I was going through some of my old college papers recently and came across this gem of a memory. Although I struggled picking a community to share this with, I reckoned my fellow Wanderers would appreciate the anxiety and dry humor of my travels to and through Colombia.
I could tell you the family’s history in full but that would take more than a thousand years. No, instead I’ll start my story with my earliest personal memory and pray that we have enough time. I was just a youngling, green and happy, living at my sister's finger tips, under my fathers watchful eye. Father Sun and Sister Tree worked together in perfect harmony, to provide me with a splendid life. I never wanted it to end but alas, all good things do and my youthful story is no exception. We had a brother and we called him Wind. He regularly came to gather together my siblings and carry them on to the next stage of their life. On the day he came for me, I wasn’t scared. Sister Tree told me to have full trust in Brother Wind and one day I would be just like her. So I gave my farewells and innocent promises to return. Brother Wind took me softly in his arms and carried me to the ground, where he introduced me to sweet Mother Earth. He placed me gently within her loving embrace and assured me that everything was going to be alright. Brother Wind then covered me in a warm blanket and bid me adieu.
The music tumbled out of the speakers, a soft melody that had an aura of despair but somehow also carried a feeling of hope. Flowing through the room, sinking into the corners and then bouncing back into the center, Skylar was watching it all happen. Or rather, he was feeling it. He actually hated this kind of music, the stuff the Fathers played at these social gatherings. But there he was, sitting anxiously while drinking his glass of wine that cost more than his dad had ever made in an entire year. Watching the music spill around him. Though he went to medical school, his father preferred the peaceful life of a preacher. Skylar rarely thought about his dad these days.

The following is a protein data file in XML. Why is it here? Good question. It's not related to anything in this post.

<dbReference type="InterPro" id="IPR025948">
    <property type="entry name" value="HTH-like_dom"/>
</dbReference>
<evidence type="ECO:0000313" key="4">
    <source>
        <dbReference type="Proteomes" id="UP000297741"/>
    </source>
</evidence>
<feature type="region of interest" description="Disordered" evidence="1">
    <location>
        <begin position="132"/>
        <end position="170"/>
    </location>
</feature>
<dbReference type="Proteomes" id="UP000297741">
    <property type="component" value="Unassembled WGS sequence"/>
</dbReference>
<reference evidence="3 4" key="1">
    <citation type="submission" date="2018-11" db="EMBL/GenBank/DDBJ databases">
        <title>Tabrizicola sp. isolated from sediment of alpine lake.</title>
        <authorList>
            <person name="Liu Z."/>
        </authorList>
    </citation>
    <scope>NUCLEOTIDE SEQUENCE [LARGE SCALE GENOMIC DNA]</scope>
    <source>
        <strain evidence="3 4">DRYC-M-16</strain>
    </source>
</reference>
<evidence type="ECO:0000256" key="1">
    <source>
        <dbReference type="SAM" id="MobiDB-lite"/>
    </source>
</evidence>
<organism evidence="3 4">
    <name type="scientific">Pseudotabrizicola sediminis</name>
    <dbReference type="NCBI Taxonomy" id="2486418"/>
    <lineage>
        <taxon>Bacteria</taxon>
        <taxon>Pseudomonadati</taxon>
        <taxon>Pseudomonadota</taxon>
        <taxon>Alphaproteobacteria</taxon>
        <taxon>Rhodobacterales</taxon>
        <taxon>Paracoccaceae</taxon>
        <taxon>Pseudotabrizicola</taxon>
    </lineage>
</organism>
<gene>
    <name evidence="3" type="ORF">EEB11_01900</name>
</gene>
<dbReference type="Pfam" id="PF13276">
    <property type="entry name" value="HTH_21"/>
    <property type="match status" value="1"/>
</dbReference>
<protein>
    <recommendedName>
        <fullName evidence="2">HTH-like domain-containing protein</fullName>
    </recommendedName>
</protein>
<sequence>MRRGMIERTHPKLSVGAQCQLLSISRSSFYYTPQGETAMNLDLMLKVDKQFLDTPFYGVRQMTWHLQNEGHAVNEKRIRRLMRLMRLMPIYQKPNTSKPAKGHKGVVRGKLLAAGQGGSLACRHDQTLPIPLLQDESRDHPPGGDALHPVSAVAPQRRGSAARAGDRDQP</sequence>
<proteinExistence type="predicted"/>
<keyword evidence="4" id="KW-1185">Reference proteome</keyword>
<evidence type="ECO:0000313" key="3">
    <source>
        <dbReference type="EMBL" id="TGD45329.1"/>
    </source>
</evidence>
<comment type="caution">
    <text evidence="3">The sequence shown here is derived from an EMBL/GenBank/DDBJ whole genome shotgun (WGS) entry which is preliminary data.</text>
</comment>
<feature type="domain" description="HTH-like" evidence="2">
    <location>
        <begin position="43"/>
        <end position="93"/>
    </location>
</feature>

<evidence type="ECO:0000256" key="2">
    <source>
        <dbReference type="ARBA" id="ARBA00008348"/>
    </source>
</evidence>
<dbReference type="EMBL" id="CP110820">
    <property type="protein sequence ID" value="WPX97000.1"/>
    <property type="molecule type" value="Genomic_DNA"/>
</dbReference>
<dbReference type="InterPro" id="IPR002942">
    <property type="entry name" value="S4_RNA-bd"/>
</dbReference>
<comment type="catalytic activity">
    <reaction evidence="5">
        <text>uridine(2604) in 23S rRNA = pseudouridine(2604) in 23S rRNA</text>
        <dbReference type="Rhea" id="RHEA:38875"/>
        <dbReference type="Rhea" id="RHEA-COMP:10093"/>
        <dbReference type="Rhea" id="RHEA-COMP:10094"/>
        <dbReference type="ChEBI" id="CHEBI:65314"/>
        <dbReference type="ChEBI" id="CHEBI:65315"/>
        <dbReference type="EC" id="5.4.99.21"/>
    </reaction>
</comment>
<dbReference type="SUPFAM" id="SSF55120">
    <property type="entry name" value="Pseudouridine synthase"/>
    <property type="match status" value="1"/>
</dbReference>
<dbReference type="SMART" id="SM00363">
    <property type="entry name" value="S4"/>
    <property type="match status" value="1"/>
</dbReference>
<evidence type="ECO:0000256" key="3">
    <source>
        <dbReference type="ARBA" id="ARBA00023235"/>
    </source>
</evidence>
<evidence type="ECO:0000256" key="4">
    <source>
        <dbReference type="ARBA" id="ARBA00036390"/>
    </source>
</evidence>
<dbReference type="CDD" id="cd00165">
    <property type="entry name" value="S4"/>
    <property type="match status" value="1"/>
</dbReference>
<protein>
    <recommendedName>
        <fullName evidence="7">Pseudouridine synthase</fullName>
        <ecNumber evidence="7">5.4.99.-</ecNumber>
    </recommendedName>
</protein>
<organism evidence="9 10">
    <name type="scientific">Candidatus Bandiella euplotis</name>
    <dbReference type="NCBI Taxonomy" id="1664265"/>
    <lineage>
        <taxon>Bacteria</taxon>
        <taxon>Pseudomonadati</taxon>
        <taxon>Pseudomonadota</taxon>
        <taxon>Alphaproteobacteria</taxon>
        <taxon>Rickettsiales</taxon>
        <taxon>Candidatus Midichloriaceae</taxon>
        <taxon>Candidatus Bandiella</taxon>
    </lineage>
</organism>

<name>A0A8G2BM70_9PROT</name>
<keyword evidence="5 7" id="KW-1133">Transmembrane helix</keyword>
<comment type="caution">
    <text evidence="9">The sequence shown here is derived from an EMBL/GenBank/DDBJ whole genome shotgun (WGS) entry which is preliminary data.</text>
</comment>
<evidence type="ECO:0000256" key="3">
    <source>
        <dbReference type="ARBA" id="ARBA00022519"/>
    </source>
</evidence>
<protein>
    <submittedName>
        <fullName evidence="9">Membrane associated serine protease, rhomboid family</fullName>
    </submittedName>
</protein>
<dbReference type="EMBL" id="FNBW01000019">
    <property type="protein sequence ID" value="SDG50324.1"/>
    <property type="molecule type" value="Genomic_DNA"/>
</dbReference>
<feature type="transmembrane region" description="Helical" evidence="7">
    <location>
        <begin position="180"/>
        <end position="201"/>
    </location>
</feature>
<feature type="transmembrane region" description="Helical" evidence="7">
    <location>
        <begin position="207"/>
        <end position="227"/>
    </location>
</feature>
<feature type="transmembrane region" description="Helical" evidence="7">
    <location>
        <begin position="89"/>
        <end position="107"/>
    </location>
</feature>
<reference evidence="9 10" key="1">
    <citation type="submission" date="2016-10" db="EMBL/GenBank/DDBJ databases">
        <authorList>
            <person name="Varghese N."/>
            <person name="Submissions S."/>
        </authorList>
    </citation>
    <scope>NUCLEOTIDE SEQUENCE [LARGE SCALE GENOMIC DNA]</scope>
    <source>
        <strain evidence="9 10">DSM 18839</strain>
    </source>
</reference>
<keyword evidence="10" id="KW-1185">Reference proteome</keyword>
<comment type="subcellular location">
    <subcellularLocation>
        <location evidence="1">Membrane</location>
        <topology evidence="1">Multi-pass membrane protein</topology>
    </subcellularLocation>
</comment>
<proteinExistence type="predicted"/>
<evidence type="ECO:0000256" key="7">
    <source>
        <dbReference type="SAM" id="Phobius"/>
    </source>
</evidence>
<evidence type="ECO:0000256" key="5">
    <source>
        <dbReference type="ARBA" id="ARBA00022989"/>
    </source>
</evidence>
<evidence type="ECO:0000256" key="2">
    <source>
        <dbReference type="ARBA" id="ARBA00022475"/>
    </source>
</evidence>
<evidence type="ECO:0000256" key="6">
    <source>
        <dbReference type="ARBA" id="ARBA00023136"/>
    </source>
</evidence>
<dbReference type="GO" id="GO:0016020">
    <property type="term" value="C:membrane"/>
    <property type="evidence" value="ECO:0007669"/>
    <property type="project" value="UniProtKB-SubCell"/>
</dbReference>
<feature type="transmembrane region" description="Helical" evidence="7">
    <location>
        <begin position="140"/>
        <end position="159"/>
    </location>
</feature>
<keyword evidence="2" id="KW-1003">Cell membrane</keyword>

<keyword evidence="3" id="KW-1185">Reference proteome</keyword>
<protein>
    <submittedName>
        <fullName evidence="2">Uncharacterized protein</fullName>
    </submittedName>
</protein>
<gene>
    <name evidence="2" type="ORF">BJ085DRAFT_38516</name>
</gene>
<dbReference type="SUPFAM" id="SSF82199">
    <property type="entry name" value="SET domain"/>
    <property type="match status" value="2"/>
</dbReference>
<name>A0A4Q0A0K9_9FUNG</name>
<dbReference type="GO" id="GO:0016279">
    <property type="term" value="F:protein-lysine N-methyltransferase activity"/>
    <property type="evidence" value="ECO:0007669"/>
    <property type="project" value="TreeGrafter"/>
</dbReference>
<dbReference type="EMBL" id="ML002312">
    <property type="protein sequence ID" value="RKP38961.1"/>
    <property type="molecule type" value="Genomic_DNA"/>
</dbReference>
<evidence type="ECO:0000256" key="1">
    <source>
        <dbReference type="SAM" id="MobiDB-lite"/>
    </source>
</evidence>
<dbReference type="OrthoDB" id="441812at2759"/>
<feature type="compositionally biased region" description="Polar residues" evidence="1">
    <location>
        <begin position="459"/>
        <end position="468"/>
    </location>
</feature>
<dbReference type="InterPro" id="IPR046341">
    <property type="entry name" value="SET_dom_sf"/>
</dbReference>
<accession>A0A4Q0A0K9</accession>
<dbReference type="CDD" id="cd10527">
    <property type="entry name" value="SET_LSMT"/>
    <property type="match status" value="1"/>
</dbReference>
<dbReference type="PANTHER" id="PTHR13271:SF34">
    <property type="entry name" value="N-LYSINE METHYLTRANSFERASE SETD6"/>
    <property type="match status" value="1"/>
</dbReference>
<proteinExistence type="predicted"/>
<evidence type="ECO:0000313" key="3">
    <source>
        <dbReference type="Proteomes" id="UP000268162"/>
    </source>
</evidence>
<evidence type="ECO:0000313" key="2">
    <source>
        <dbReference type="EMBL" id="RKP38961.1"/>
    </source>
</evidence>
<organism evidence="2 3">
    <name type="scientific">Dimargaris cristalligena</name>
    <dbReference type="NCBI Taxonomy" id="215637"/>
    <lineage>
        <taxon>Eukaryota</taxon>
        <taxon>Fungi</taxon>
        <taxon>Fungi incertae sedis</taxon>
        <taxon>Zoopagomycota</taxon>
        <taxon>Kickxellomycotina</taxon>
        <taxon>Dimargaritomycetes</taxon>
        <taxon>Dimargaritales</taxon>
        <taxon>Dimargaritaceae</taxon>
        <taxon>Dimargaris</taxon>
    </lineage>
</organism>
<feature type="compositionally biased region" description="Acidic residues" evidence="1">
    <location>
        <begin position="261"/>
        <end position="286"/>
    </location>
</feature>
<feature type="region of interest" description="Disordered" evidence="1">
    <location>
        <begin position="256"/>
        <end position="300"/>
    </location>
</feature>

The Flint Water Crisis
On March 25, 2013, the Flint City Council approved a deal to purchase 16 million gallons of water per day from the Karegnondi Water Authority (KWA), sourced from Lake Huron. This move broke Flint away from a nearly 40 year deal with the Detroit Water and Sewage Department (DWSD). There are many reasons to believe that the decision by the city of Flint to sign a deal with the KWA was short sighted, inconsiderate of Flint’s residents and ultimately detrimental to the city as a whole. Many of the problems leading up to Flint participating with the KWA are largely an issue of widespread structural racism and, too often, blatant disregard for the citizens of Flint, a majority African-American. In light of the elaborate and reckless exploitation of Flint’s residents through strategic racism, it is clear that the main reason Flint’s deal with the KWA was not made in the best interest of its residents is a lack of legitimate financing (or rather, shady financing) and politics taking precedence over economics at all levels of management by members of the KWA. Similar dilemma’s plagued the Department of Environmental Quality (DEQ), the MI State Treasury, and even various Emergency Managers (EMs) who had been brought in precisely to help find solutions to such problems. Flint’s participation with the KWA would only serve to increase the already high water bill for Flint’s residents, as major water waste forced them to pay for more than was ever consumed, at a higher average cost. Flint’s residents were additionally served the bill for expensive repairs necessary to make Flint’s in-house water treatment plant operational, although only temporarily.
Hey Dad, I hope you’re doing well, I know we haven’t been apart very long but I really miss you. There is a giant field full of my new friends here but each day I still think about you and our time spent together. Thank you for the adventures you took me on through the years. I still remember when you took me home that first summer, we would go fishing every day and end the night by lighting a fire on the beach. As the leaves started to change, we would hike out under that incredible canopy of colors to mark the sugar maples for tapping in the spring. What a treat it was when the snow started falling, we would be flying around on the sled and chasing rabbits through the woods for miles.